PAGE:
Call for inquiry into Upper Hutt Council’s handling of noise complaints

Upper Hutt council have been accused of failing to act in good faith in their dealings with a group of locals who complained about noise from a nearby factory.

A full investigation into the council’s handling of the long-running saga is a step further, with its political committee to consider the request for an independent inquiry.

Resident Logan McLean told the council’s Risk and Insurance Committee last Wednesday that after years of battling flatbread company Farrah over noise complaints, he had no confidence in the board.

He alleged multiple violations of the Privacy Act and the systematic failure by officers to comply with requests for information about Farrah’s.

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“We have routinely seen our concerns ignored, downplayed or dismissed outright,” he said.

Three complaints to the ombudsman had been upheld in the past year and McLean called for an independent review of the board’s treatment of Farrah’s.

Chief executive Peter Kelly issued a statement challenging some of the points made by McLean and dismissed the suggestion that the board failed to act in good faith.

An apology was issued for the breach of privacy and the council changed its procedures following the findings of the mediator, he said.

“Ultimately, we are happy to conduct an independent review if that is what advisors want, and we would welcome the findings and any learnings from it. It is important for us to remain open and transparent.

McLean said he was speaking out publicly despite Farrah telling members of a community liaison group that the company would stop working to find a solution if members spoke to the media.

A container wall has been installed at Farrah's factory in Upper Hutt to try to reduce noise.

Logan McLean

A container wall has been installed at Farrah’s factory in Upper Hutt to try to reduce noise.

Farrah’s general manager, Mike Murray, released a two-sentence statement saying Farrah intended to remain in the community liaison group. He did not address the issue of the threat of withdrawing from community involvement if members take their concerns to the media.

“Since its introduction in March of this year, Farrah’s has met regularly with community stakeholders and will continue to honor its commitment to open dialogue with the group,” Murray said.

McLean had tried to get information about a roughly $80,000 council grant to Farrah’s in 2017. The Office of the Auditor General declined to comment on the legality of the grant, but referred the matter to the auditor who performs the annual audit of the board.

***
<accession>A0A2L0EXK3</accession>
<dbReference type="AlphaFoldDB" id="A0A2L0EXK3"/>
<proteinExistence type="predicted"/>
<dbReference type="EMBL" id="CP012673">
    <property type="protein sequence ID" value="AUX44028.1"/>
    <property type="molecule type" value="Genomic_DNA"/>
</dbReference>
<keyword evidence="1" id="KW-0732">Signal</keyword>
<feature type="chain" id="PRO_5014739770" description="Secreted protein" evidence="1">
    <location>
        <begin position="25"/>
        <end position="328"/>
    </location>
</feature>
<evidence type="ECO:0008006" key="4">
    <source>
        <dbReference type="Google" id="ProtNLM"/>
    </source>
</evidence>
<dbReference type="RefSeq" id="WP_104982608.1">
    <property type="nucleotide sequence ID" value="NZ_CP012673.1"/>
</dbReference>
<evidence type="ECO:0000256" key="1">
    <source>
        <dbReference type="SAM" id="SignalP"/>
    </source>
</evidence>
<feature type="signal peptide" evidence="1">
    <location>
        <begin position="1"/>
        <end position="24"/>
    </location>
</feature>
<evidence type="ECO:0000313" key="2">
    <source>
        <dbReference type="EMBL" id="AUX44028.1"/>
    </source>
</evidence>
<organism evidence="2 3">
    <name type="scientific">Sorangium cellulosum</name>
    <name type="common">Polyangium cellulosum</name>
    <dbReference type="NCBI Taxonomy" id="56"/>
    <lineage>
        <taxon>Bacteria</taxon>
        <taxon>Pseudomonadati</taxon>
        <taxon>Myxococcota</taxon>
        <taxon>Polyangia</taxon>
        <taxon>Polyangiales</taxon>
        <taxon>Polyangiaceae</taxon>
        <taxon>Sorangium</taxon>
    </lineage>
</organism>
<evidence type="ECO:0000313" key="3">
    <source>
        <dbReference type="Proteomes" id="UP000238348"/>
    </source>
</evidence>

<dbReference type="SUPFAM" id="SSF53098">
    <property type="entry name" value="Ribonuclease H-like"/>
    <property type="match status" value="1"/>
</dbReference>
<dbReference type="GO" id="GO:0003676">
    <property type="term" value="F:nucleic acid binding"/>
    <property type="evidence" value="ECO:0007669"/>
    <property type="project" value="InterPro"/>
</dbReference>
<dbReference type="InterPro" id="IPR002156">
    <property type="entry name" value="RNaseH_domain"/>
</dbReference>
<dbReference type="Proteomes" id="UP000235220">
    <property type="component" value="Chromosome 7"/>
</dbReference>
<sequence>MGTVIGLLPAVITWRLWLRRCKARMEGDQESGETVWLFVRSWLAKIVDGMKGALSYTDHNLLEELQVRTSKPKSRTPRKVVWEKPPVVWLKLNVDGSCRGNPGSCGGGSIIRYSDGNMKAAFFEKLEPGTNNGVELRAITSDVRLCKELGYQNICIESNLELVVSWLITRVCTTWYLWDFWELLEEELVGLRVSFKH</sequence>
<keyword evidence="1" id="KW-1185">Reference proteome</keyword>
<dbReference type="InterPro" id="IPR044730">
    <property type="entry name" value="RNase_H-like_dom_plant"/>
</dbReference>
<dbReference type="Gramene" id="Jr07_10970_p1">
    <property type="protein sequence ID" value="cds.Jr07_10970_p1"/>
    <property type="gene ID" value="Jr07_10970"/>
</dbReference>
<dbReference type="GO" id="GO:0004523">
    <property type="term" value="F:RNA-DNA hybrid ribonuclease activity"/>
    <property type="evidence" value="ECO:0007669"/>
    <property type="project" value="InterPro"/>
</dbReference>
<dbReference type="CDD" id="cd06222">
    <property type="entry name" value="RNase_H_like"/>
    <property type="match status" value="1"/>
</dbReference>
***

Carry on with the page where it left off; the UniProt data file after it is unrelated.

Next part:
Council officials deliberately withholding information reflect badly on the council, he said.

Advisors from the Risk and Insurance Committee questioned officers about their responses to official inquiries and whether they followed the correct procedures. The committee agreed to refer McLean’s request for an independent investigation into the council’s dealings with Farrah’s to its policy committee on Wednesday.

After the meeting, Mayor Wayne Guppy acknowledged the issues raised were serious and said it would now be up to councilors to decide whether an investigation was warranted.

Deputy Mayor Hellen Swales said she was disappointed to hear the claim that Farrah’s would pull out of the community group if members went to the media.

Elected members should have been informed of the threat by council officers, she said.

Craig Riley, with family dog ​​Gizmo, pictured last November after complaining about noise from the Farrah factory.

MONIQUE FORD/Stuff

Craig Riley, with family dog ​​Gizmo, pictured last November after complaining about noise from the Farrah factory.

Swales said she “absolutely” supports the call for a broader investigation into the council’s actions. These problems could have been avoided if elected officials had been better informed of what was happening, she said.

With more information, councilors could have brought everyone around the council table to resolve the situation, she said.

McLean said he was “reassured” to hear the policy committee would discuss his complaints.

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